Every year, I try to return to that cabin where the bears roam and the salmon spawn and die, and the baby bats risk their new lives in fragile flight. There is no road; the access is by train, or by boat across a river of terrifying cold and current. I once told people that I went there for the peace and quiet, to escape into the sublime, and that was not entirely a lie. But I have to admit that I often feel a growing dread as the moment of entry into that wilderness approaches. It’s not the solace of mountain and forest that keeps drawing me back. It is something more demanding.

Every day in that wild place is an opportunity to pass time with eagles, ravens, toads, snakes, moose, grouse, salmon, and the year’s local black bear, which somehow always seems to be everywhere at all times. I often find myself filled with wonder, but the challenge of living nearer to nature will never be having to cope with more beauty, or that our hearts may explode from so much swelling. Instead, the challenge comes from the wilderness’s countless mortal shocks, from maggots teeming in the brainpan of a dead deer, to the steady watchfulness required of life among large predators, to weirdly disturbing realizations such as that adult mayflies have no mouths, no digestive tracts, no anuses. Yet another memory from this past year’s visit leaps to mind: a strange preponderance of bleeding tooth fungus, Hydnellum peckii, which weeps transparent beads of red liquid across the white pulp of its mushroom cap. If the bleeding tooth fungus is the answer to any question, that question could only be, “Why?”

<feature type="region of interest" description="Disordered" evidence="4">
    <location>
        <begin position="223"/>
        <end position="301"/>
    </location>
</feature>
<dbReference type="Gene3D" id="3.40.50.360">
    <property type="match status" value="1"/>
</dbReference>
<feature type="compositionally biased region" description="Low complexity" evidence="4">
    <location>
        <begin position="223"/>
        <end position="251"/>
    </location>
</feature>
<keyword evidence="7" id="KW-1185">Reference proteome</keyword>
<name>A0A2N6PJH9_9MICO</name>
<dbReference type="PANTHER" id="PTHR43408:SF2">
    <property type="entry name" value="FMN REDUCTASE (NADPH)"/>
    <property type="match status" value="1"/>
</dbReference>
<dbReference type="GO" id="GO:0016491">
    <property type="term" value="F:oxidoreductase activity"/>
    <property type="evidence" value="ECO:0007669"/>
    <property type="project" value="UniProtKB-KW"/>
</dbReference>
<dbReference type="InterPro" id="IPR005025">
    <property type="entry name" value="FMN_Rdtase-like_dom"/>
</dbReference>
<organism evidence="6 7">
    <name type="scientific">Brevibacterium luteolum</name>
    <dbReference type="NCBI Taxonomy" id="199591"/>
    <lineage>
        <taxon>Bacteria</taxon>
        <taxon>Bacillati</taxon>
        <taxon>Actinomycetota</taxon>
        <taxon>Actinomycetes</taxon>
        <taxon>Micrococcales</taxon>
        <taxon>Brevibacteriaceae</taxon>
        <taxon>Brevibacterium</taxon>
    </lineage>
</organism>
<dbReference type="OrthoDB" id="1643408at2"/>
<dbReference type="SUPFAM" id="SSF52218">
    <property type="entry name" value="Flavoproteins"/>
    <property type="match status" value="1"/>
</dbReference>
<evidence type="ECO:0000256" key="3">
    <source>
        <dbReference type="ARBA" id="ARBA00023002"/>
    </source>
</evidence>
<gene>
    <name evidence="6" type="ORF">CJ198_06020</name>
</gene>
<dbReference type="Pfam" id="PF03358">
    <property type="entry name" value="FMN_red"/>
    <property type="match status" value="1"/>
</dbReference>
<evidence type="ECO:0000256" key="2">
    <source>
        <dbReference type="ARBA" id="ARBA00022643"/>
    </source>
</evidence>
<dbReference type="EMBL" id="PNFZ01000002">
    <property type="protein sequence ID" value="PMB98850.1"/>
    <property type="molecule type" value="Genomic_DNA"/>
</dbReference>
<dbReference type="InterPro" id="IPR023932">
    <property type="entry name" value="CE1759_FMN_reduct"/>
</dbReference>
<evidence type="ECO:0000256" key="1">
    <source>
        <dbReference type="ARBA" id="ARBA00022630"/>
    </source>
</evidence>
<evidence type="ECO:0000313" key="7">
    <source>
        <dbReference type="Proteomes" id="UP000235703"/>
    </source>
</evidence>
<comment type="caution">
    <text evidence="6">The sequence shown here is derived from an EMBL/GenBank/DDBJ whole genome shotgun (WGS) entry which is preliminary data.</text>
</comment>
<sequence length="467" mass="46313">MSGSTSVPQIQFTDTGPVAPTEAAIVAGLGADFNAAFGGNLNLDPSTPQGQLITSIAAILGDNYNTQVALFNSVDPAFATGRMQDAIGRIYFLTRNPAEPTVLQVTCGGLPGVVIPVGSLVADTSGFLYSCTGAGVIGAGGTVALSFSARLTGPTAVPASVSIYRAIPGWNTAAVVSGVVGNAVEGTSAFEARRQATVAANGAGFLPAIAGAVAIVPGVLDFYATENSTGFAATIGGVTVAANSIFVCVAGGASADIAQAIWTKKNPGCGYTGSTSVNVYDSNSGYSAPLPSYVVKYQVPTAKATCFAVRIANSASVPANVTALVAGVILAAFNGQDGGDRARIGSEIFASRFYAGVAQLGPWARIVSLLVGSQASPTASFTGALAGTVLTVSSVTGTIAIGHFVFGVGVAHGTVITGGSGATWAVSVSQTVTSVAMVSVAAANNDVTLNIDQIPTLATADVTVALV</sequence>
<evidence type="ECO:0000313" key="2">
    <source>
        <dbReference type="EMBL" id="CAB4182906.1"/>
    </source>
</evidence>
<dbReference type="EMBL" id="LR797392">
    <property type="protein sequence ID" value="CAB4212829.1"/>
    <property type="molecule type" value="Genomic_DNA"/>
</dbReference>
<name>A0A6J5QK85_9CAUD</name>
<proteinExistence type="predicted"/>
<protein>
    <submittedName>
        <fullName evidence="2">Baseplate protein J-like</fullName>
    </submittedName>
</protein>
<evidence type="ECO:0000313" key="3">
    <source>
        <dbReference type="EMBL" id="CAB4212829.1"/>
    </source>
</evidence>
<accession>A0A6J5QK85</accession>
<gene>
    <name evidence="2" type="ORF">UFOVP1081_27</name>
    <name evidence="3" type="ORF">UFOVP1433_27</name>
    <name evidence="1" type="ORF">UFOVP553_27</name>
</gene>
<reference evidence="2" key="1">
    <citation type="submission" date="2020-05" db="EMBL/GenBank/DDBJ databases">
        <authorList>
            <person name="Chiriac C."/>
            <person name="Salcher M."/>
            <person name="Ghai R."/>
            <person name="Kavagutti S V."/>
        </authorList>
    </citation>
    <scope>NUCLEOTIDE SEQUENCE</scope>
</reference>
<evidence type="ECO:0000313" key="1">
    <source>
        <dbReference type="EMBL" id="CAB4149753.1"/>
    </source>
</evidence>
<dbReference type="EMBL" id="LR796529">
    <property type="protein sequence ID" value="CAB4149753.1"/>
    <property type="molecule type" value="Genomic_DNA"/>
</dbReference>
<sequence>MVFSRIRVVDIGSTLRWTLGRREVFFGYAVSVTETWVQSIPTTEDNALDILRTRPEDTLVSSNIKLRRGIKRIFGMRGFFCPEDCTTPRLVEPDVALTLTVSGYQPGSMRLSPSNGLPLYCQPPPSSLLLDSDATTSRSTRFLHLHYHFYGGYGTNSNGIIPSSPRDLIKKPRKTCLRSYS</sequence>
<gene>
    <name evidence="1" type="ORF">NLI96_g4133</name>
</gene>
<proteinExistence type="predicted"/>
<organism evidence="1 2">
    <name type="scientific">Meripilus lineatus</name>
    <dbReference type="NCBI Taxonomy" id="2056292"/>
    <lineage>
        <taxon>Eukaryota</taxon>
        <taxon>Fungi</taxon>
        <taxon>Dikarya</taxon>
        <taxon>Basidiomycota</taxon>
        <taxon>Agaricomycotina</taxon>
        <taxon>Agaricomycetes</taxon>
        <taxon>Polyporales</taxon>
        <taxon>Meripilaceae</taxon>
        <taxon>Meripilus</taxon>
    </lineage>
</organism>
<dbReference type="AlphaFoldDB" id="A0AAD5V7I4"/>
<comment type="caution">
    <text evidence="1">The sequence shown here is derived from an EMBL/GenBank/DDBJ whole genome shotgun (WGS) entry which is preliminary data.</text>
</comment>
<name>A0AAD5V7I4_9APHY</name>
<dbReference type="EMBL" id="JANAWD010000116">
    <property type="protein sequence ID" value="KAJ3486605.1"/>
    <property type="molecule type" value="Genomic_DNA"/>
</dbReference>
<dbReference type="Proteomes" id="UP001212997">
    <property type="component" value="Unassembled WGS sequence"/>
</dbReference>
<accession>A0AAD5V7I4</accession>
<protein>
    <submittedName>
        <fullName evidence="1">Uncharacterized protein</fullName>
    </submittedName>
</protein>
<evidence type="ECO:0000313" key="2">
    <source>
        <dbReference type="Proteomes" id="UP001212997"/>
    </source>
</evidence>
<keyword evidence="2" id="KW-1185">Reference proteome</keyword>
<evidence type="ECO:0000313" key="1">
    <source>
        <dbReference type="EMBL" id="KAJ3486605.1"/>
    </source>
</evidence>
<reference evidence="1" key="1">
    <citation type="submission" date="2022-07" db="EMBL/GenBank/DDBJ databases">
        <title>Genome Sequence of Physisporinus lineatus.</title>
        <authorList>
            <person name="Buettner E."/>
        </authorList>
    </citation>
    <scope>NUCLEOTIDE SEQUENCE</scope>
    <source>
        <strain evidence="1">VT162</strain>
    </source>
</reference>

If the modern spiritualization of nature is the product of distance and diminishment, observations such as these are the opposite, the outcome of muddy hands and scratched skin, of having time to waste in places where our species is a curiosity and potential source of protein. Slowly, haltingly, I am coming to see the community of species around my cabin with the same eyes with which I have come to see other communities — to the extent that even that word, community, sounds clinical and precious to my ears. Think instead of your friendships, or your neighborhood, those fragile constructions of toleration and embrace, of the heartwarming and the bleak. We understand our friends and neighbors as imperfect, even essentially tragic, and yet, at our best, we know that they are a part of us — that we are enriched when they are enriched, impoverished when they are impoverished. I am still new to the neighborhood of salmon, cedar, and raven, and I won’t claim any insight into their world that is more profound than this: I feel their absence when I leave, and it’s their presence that always draws me back again.